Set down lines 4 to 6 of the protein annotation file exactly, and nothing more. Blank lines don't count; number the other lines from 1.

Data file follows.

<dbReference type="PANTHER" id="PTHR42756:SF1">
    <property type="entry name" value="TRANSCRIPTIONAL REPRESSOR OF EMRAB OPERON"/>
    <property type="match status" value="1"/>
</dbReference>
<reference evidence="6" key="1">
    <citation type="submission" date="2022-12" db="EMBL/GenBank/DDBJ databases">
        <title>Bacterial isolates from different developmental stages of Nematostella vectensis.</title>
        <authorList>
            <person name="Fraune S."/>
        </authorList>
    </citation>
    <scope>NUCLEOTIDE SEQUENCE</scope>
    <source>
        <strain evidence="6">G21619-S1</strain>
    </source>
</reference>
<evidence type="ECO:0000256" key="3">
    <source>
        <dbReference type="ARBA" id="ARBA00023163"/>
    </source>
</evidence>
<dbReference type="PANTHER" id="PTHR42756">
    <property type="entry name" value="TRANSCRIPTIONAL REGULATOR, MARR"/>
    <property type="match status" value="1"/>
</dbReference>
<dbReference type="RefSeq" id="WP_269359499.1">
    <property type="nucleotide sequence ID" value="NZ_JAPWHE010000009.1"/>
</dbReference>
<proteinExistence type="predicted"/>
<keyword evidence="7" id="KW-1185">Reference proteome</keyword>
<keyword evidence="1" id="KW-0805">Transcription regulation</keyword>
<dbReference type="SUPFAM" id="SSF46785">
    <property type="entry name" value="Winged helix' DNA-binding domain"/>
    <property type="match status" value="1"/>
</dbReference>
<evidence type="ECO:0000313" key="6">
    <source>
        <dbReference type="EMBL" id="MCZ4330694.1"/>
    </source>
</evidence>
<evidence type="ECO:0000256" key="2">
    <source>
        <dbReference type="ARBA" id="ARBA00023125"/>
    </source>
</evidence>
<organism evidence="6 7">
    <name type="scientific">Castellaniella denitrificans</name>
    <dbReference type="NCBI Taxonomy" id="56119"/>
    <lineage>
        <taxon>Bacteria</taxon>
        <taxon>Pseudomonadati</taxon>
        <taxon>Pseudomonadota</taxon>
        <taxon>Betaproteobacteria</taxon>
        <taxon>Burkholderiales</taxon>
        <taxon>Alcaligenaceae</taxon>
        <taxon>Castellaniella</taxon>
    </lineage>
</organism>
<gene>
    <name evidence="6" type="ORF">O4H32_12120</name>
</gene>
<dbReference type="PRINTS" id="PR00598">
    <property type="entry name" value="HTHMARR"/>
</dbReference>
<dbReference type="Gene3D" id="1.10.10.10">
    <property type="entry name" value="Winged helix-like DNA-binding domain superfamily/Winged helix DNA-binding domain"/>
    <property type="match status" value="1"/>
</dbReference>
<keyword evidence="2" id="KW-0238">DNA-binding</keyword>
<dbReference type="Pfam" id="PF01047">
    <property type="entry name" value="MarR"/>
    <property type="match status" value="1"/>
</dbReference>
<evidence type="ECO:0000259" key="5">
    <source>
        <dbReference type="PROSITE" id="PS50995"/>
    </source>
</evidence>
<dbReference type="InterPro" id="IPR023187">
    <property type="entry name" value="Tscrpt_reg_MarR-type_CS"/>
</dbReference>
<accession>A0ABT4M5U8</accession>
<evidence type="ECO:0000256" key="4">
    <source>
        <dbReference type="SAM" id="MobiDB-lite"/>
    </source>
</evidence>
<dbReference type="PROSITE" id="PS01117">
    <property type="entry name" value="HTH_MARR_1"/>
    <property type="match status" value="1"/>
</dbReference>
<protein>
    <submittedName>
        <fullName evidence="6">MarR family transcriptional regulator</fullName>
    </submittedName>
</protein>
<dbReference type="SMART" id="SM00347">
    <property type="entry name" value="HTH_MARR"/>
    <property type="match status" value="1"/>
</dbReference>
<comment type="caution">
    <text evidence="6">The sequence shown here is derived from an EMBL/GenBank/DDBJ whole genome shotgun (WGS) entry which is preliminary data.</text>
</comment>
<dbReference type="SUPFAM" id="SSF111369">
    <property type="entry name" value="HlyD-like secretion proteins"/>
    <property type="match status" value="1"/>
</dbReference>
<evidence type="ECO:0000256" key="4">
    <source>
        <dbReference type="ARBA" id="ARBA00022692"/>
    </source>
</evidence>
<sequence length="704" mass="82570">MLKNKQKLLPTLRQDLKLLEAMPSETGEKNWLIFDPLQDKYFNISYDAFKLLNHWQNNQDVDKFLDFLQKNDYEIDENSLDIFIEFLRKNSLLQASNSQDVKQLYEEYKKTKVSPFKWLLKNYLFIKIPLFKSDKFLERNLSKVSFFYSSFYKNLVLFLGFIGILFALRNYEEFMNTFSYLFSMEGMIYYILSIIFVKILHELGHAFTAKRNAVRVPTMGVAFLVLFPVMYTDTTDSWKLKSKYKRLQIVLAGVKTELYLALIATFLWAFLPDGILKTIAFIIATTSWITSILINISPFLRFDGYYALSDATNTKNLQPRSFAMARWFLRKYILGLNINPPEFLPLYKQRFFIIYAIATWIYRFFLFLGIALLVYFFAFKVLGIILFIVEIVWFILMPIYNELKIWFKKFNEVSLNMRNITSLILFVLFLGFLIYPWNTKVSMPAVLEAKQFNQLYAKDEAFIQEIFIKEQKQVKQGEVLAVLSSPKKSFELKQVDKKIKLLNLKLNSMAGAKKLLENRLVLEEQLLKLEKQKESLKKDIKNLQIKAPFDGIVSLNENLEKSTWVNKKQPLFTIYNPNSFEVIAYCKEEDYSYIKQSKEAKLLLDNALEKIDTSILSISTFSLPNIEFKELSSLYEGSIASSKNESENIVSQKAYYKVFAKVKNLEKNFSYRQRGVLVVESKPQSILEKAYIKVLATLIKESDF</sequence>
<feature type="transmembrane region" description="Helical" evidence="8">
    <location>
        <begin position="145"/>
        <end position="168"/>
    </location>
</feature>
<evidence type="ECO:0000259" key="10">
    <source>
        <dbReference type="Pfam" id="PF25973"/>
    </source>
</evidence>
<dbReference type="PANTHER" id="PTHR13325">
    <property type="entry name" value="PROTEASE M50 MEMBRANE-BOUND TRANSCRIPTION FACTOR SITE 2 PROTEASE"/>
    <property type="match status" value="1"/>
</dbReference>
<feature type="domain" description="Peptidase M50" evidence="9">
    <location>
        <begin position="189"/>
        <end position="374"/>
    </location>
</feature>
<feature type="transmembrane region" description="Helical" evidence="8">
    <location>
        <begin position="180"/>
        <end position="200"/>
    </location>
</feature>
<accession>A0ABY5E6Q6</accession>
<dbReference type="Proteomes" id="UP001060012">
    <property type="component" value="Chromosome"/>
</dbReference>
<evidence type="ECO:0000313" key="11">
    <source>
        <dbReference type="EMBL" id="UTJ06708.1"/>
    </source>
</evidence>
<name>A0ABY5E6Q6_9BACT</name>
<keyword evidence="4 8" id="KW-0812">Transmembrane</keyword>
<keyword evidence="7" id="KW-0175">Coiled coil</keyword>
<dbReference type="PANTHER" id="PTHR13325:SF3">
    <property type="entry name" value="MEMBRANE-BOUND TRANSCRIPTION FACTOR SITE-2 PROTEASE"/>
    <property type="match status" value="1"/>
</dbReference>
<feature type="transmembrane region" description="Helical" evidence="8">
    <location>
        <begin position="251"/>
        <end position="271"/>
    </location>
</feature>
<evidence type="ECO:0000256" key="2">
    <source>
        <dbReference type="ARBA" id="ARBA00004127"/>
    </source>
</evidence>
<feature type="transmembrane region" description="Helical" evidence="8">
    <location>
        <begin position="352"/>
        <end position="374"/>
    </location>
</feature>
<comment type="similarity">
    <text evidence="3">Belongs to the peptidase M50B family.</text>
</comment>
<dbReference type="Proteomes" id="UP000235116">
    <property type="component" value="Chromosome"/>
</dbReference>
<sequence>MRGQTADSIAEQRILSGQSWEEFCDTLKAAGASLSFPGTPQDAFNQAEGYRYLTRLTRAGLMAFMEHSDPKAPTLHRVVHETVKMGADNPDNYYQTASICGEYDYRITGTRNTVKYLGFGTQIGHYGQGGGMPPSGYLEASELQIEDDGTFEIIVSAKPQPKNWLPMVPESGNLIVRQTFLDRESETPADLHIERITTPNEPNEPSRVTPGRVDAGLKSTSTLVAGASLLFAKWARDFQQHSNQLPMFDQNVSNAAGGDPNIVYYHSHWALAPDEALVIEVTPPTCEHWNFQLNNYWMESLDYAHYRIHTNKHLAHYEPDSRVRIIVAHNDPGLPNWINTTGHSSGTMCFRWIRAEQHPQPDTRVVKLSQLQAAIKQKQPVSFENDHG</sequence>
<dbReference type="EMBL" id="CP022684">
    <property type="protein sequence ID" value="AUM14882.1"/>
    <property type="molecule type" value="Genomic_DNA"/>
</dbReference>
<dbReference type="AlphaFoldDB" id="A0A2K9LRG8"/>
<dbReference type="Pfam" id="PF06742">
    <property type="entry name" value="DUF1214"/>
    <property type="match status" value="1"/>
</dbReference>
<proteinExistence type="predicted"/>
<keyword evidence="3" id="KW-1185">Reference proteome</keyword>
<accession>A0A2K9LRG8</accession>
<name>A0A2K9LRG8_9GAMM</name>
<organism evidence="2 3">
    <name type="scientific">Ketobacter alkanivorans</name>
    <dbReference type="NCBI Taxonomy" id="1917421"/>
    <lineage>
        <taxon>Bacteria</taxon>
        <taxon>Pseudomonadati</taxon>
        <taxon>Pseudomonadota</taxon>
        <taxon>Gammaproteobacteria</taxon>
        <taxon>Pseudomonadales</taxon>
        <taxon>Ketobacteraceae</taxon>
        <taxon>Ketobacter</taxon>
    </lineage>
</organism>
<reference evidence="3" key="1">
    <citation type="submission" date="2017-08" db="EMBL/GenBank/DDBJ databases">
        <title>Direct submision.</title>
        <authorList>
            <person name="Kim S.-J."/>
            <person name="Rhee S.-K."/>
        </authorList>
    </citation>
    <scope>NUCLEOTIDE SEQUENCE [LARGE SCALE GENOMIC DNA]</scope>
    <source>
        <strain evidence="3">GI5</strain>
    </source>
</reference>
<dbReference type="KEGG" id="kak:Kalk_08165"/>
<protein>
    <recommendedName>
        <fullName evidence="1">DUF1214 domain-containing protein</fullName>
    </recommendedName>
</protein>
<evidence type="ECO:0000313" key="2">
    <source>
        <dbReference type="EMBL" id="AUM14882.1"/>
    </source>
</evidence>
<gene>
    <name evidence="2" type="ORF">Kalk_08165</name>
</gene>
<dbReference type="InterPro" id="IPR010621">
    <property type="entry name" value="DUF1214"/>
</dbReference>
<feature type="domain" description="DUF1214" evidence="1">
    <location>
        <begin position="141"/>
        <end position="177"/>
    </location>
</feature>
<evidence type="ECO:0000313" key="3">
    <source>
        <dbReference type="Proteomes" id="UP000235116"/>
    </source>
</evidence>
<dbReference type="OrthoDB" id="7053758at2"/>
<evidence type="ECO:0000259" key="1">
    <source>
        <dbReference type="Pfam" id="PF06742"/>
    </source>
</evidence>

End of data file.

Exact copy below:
</dbReference>
<reference evidence="6" key="1">
    <citation type="submission" date="2022-12" db="EMBL/GenBank/DDBJ databases">